P. and S. v Poland (Application No 57375/08)
Briefed on: 10 September 2018 and on 25 February 2019
Documents from the 2019 briefing:
Memo by Katrine Thomassen, Senior Legal Adviser for Europe at the Centre for Reproductive Rights, and Kamila Ferenc, lawyer at the Federation for Women and Family Planning in Poland.
Power point presentation by Ms Thomassen and Ms Ferenc
Most recent communication from the Polish authorities on the case
rule 9.2. submission (February 2019) by the Centre for Reproductive Rights and Federation for Women and Family Planning in Poland
Documents from the 2018 briefing:
Memo by Ms Katarzyna Wisniewska, Coordinator of the Strategic Litigation Programme at the Helsinki Foundation for Human Rights (Poland)
Latest Rule 9.2. communication by the Helsinki Foundation for Human Rights on August 2018
Latest communication by the authorities (June 2018) on this case
Final judgment of the European Court of Human Rights (30/1/2013)
The 2012 judgment in the case of P. and S. v. Poland (application no. 57375/08) is one of three important decisions of the European Court of Human Rights (ECtHR) concerning access to legal abortion in Poland. In all three cases, the ECtHR ruled that the rights of the applicants were violated because of the practical difficulties they experienced in exercising their right to legal abortion. To fully implement these judgments, the Court stated that the national authorities must take steps to guarantee not only theoretical but also practical access to abortion.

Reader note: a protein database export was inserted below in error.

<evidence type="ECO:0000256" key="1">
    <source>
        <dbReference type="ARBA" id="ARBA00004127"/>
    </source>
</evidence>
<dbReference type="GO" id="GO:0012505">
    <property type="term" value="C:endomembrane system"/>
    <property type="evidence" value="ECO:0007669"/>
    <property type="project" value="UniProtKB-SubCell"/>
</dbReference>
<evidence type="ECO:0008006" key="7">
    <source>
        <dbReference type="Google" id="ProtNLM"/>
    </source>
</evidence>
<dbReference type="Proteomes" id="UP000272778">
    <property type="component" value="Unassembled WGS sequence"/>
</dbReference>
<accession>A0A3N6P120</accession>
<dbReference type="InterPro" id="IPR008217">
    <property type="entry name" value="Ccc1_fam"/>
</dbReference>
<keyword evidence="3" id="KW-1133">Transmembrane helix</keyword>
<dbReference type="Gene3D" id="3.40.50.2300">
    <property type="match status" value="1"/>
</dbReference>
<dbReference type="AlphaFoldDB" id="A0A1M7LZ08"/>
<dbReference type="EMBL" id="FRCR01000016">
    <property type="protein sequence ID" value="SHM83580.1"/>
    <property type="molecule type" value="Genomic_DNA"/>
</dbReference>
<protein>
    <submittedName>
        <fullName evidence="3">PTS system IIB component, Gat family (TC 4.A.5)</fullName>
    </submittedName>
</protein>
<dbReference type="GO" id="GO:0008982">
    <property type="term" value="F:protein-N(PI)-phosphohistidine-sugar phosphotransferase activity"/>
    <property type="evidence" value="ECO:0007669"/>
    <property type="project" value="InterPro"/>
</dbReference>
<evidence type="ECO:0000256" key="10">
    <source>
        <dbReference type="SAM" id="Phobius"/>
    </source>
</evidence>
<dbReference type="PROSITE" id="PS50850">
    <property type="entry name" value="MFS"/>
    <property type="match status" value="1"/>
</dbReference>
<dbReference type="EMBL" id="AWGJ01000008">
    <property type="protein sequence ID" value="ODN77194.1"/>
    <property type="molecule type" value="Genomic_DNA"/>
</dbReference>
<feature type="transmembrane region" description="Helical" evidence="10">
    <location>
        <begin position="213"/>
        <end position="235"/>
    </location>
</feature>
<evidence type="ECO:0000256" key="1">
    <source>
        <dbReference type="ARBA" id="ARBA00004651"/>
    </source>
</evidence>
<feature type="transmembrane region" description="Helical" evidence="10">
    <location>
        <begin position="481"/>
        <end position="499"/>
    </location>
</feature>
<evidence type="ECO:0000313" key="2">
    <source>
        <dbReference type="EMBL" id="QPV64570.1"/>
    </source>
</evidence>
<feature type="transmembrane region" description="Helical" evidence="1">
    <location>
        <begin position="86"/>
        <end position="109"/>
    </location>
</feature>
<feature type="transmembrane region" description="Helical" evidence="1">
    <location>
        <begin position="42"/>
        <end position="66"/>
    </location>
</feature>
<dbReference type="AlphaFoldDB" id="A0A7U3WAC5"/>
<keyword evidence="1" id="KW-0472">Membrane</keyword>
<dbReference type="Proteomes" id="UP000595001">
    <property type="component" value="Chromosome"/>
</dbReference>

An update on the case was delivered in September 2018 by Ms Katarzyna Wisniewska, Coordinator of the Strategic Litigation Programme at the Helsinki Foundation for Human Rights (Poland), and in February 2019 by Katrine Thomasen, Senior Legal Adviser for Europe at the Centre for Reproductive Rights, and Kamila Ferenc, lawyer at the Federation for Women and Family Planning in Poland.
They underlined that the authorities’ communications dated January 2019 had not provided information on any measures towards establishing such a “viable system” for effective access to legal abortion care and thus comply with the Court’s judgment and the Committee of Ministers’ decision of September 2018 on the case. The authorities continued to claim that existing legal provisions and mechanisms are adequate. However, as Ms Thomasen highlighted, according to official statistics only between 0 and 3 legal abortions are performed each year in Poland on grounds of a pregnancy resulting from sexual assault. In addition, conscience-based refusals of abortion care remain widespread.
In light of this situation, Ms Thomasen and Ms Ferenc invited the Committee of Ministers to ask the Polish authorities to:
· Guarantee timely referral in situations of conscience-based refusals of legal abortion care
· Rigorously enforce legal provisions on abortion and refusals of care, including through sanctions and disciplinary measures
· Adopt urgent procedural mechanism: decision within max. 3 days; the right of judicial appeal; enforceable orders mandating the care to be provided
· Monitor and enforce National Health Fund contracts